Three times Linji went to Huangbo and asked him,”What is the true meaning of the Buddhadharma?” and three times, Huangbo hit him and drove him out of his room. Discouraged, Linji left and went to Dayu, a teacher Huangbo recommended.

Linji recounted the story to Dayu, and said, “I don’t know if I was at fault, or not.”

Dayu replied, “Such a kind old grandmother! Huangbo exhausted himself with your troubles, and now you ask if you were at fault, or not!”

With this, Linji was greatly awakened, and replied, “There is not so much to Huangbo’s Buddhadharma, afterall!”

~ The Record of Linji, Pilgrimages, I

It is so easy for us to fall into the blame game: I don’t know if it was my fault, or not. It was his fault. It was her fault. It was my parents’ fault. Society’s fault. If we take away all fault, what do we have left? A lot of freedom.

Earlier this month, I took my family to Japan. It had been a decade since I was last there, and 32 years since I had left to return home. While there, I studied Zen at the SanUn Zendo, in Kamakura, for 8 years. The highlight of this tour, for me, was my visit to Kamakura and the small 16-mat zendo, where I offered Yamada Koun Roshi a stick of incense. I stood in front of the altar for the longest time, with the smoke rising out of the censor, the pictures of his teachers Yasutani and Harada on the right, of Yamada’s wife and family on the left. The deepest sense of warmth and appreciation came up through my feet and soaked into my whole body as I stood there.

I had not always felt that degree of warmth. Great respect and thanks, yes. But at the time I left the SanUn Zendo, I questioned whether I really had a strong karmic connection to Yamada. The first four years there, I worked hard to “clarify the great matter,” as the Zen classics say. I lived in the neighborhood and meditated 1~2 hours nightly at the zendo. Every other weekend, we had a Saturday-night to Sunday-afternoon gathering of about 60 people with meditation, a talk and one-on-ones. We did five retreats a year. In addition, I did extra retreats with an affiliated teacher, and did my own retreats in the mountains outside of Tokyo at a Zen-like temple the Jesuits had built. I was really piling on the practice, hoping to pass the koan “Mu”. But after 4 years, I was unable to pass, and returned to the States for graduate school. I went to an early-December retreat in Los Angeles, and the third day I passed Mu. Had I been at fault, or not, that I could not pass Mu with Yamada?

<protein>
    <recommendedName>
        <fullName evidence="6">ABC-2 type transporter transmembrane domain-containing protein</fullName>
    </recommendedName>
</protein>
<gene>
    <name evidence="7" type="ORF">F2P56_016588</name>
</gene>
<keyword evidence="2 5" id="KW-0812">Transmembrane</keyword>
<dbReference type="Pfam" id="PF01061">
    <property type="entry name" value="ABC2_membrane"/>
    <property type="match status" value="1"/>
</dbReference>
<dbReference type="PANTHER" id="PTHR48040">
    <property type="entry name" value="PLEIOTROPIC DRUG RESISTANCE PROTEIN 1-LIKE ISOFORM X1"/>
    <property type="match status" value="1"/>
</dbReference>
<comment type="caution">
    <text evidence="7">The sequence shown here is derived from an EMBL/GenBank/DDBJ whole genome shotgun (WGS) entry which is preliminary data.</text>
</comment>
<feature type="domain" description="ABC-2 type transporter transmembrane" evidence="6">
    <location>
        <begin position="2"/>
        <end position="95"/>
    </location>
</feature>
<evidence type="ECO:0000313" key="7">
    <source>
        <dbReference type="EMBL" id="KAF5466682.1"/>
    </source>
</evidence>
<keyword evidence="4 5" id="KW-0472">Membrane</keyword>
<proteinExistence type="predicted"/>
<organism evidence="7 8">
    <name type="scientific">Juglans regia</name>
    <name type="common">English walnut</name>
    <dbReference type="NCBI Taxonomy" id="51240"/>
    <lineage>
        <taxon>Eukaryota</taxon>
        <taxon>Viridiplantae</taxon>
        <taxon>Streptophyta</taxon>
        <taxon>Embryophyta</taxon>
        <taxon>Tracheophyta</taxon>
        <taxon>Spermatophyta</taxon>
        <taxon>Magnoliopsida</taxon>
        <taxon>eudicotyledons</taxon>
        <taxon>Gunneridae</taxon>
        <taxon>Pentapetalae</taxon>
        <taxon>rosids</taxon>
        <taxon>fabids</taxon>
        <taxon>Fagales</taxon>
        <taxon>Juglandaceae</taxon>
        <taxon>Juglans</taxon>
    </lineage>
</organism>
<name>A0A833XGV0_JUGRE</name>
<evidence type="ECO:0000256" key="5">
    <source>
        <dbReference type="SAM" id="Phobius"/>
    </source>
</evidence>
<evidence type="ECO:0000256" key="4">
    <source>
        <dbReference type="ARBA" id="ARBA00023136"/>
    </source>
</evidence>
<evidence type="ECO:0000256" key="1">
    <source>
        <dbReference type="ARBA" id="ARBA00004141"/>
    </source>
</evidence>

After two years, I returned to Japan, and began studying with Yamada again. I can’t say the koan work went smoothly, but I plodded along. I had deep faith in the process and a high degree of confidence in Yamada. About two years back in Japan, I reached a kind of crisis in my life. That Christmas, I went to the idyllic island of Boracay, in the Philippines, with my girlfriend. I told her I thought I loved her, which turned out to be the beginning of the end of that relationship. Not long after, I quit my rather cushy journalist job in Tokyo to try and get into business. I gave up a small but steady paycheck, generous expat benefits, and a good group of office mates to take a job as the head of a pretty well­-known Boston-based technology research firm that had opened an office in Tokyo. On the announcement of my appointment as president, my picture even appeared in The Japan Times. Yes, there were only three employees, including me, but it seemed like a big deal to me. The job went south quickly, and a month into it, my boss flew in from Boston unannounced and canned me. A failed relationship. A failed career change. And I did not know if I was at fault, or not.